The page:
Reporters Without Borders (RSF) has condemned a raid by dozens of police officers on Chernovik, an independent weekly in Russia’s North Caucasus region of Daghestan, as being part of an "unacceptable witch-hunt."
The October 2 search of the newspaper's headquarters in the regional capital, Makhachkala, by armed and masked policemen was linked to an investigation into Abdulmumin Gadzhiyev, a Chernovik journalist held since June on terrorism charges.
"This heavy-handed raid has seriously compromised the confidentiality of Chernovik’s sources and its ability to successfully conduct sensitive investigations" Johann Bihr, the head of Reporters Without Borders' Eastern Europe and Central Asia desk, said in a statement.
"It also sends a very clear chilling message to all the media, which have rallied with unusual energy in support of [Gadzhiyev]," Bihr added.
In their raid, police stormed into Chernovik’s headquarters, locked the only two journalists present in an office, and then carried out a search "without waiting for the newspaper's lawyer or a representative of its management," the Paris-based media-freedom watchdog said.
The Organization for Security and Cooperation in Europe's representative on freedom of the media, Harlem Desir, expressed concern over the search, and called on the authorities to "ensure that the media outlet can continue to work unimpeded."
Gadzhiyev was initially charged with "funding terrorism," an accusation that was later changed to "inciting" the funding of terrorism.
However, police experts concluded in a report submitted to investigators last week that the 2013 article about an Islamic charity foundation, which was cited as evidence, contained no proof to support the charge.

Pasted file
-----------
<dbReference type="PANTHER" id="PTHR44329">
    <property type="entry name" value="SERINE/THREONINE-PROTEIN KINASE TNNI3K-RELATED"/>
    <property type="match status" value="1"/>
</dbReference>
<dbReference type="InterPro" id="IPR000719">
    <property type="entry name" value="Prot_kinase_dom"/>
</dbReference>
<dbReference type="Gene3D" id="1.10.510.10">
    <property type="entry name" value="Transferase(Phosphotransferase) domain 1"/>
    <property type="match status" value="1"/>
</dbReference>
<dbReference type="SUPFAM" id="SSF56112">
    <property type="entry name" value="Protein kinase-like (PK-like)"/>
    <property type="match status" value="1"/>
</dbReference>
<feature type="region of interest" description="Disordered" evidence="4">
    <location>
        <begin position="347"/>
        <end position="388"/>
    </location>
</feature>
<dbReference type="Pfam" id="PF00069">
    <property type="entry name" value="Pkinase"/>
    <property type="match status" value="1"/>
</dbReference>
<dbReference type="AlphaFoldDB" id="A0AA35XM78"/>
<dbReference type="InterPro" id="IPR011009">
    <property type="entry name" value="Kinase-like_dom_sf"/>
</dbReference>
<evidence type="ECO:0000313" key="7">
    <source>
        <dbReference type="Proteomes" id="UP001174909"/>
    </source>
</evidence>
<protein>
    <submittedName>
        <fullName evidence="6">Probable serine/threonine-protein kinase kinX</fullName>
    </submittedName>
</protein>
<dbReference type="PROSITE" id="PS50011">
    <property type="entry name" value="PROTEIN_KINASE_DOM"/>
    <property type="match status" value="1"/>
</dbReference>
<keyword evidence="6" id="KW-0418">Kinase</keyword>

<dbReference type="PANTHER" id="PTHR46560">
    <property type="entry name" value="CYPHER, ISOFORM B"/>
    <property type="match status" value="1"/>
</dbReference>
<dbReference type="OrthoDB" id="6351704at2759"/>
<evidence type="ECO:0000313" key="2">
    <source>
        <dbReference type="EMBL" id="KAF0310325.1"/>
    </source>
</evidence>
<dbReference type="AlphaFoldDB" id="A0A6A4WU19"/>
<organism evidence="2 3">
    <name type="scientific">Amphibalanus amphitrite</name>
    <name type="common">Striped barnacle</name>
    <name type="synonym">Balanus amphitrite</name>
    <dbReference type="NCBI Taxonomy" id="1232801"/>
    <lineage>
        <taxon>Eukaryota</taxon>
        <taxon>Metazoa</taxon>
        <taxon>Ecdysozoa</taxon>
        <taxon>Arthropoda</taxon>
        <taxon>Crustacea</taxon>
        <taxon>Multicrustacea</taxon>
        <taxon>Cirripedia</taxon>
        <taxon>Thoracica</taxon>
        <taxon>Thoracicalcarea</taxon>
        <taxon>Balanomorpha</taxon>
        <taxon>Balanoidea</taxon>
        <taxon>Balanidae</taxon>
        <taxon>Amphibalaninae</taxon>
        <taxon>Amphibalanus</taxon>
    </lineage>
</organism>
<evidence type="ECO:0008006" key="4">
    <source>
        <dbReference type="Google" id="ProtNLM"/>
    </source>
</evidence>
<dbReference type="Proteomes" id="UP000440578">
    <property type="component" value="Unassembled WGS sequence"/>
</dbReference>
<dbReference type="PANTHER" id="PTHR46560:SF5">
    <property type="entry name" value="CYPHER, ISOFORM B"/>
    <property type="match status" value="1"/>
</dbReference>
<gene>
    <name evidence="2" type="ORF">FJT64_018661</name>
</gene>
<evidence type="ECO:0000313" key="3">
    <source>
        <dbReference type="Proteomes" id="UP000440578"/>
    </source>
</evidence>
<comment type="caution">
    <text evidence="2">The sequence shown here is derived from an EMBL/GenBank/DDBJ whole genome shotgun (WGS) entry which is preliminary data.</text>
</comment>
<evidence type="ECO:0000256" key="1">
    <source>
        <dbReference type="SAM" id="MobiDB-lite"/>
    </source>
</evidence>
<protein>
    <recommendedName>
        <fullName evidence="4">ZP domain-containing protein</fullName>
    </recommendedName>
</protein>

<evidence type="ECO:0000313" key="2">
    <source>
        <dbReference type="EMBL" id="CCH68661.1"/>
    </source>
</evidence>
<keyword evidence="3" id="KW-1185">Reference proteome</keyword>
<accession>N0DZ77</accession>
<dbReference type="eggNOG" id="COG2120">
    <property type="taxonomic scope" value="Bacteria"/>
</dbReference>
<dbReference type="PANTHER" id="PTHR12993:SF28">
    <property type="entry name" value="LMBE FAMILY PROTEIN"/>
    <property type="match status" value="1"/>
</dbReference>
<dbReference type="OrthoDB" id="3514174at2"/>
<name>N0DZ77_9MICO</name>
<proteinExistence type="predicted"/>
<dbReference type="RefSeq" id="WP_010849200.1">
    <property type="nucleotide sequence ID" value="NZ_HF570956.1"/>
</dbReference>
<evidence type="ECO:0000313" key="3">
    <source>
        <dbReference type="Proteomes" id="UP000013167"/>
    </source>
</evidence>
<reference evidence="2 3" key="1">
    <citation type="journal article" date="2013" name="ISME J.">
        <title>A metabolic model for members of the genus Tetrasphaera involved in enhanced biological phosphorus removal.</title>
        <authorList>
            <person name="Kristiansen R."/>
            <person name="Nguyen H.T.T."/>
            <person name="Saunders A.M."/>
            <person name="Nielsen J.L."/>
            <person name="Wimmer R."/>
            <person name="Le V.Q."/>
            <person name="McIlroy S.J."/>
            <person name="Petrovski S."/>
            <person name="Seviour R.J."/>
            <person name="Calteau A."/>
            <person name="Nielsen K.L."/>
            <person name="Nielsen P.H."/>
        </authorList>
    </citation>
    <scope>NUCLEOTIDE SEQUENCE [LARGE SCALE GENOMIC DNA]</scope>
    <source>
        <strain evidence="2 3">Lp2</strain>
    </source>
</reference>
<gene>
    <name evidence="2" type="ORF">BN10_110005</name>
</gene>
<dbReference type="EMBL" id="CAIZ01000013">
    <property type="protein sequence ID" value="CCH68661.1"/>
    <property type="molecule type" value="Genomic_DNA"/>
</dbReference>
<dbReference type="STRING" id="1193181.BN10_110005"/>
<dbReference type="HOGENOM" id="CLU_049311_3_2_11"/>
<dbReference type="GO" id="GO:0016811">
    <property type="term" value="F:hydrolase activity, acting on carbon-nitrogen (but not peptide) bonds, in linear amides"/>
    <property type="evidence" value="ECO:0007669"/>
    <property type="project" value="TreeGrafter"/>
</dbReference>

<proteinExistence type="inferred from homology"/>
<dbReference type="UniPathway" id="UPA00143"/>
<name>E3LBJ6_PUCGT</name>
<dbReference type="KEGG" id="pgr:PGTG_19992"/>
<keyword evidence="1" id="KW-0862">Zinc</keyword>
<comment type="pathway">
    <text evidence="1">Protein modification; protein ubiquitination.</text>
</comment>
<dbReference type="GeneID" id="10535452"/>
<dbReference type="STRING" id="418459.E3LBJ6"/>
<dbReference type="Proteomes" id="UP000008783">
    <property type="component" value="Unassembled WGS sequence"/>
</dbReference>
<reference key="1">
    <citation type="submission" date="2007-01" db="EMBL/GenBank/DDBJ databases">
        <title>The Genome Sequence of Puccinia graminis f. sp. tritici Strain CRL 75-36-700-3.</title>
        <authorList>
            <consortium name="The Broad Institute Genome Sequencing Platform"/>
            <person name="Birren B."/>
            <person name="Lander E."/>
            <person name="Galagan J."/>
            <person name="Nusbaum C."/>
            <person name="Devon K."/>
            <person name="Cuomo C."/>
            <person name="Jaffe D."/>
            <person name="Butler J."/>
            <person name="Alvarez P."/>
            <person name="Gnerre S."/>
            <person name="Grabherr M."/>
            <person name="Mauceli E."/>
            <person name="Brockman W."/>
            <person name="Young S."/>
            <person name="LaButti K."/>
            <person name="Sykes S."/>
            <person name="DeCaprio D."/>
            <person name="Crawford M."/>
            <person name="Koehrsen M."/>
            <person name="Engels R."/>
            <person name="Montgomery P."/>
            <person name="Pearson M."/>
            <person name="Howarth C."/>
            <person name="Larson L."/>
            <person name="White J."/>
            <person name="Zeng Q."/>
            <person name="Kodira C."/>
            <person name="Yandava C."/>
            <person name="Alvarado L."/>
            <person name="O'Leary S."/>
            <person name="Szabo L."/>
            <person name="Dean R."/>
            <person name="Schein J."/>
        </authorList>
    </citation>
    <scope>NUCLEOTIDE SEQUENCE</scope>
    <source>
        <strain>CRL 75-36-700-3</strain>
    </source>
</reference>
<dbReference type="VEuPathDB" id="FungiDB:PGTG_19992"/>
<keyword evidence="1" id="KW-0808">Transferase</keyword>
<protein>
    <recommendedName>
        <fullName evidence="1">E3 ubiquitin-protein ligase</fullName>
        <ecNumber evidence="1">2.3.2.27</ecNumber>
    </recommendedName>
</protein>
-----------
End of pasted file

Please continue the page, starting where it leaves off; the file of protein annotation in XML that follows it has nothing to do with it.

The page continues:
"Everything indicates that the security services are going all out to rescue an investigation whose last prop had just collapsed," Bihr said.
New York-based Human Rights Watch (HRW) said the prosecutions of Gadzhiyev and another Russian journalist facing "bogus" terrorism charges, Svetlana Prokopyeva, were "clear attempts by the Russian government to silence its critics in the media."
"While the cases may be different, they send a chilling and unambiguous message to all journalists in Russia," it added.
The HRW statement said Gadzhiyev and his paper have reported extensively on Russia’s misuse of terrorism charges against Salafis, who follow a fundamentalist interpretation of Sunni Islam.
“In fact, the government’s widespread crackdown" against Salafis in Daghestan "left Chernovik as the only public discussion platform for moderate Salafis," it said.
One of the most popular newspapers in the Muslim-majority republic of Daghestan, Chernovik has been a "frequent target of harassment," according to RSF.
In 2011, the weekly was acquitted of charges of colluding with terrorism. Its founder, Khadzhimurad Kamalov, was gunned down a few months later.
Russia is ranked 149th out of 180 countries in Reporters Without Borders' 2019 World Press Freedom Index.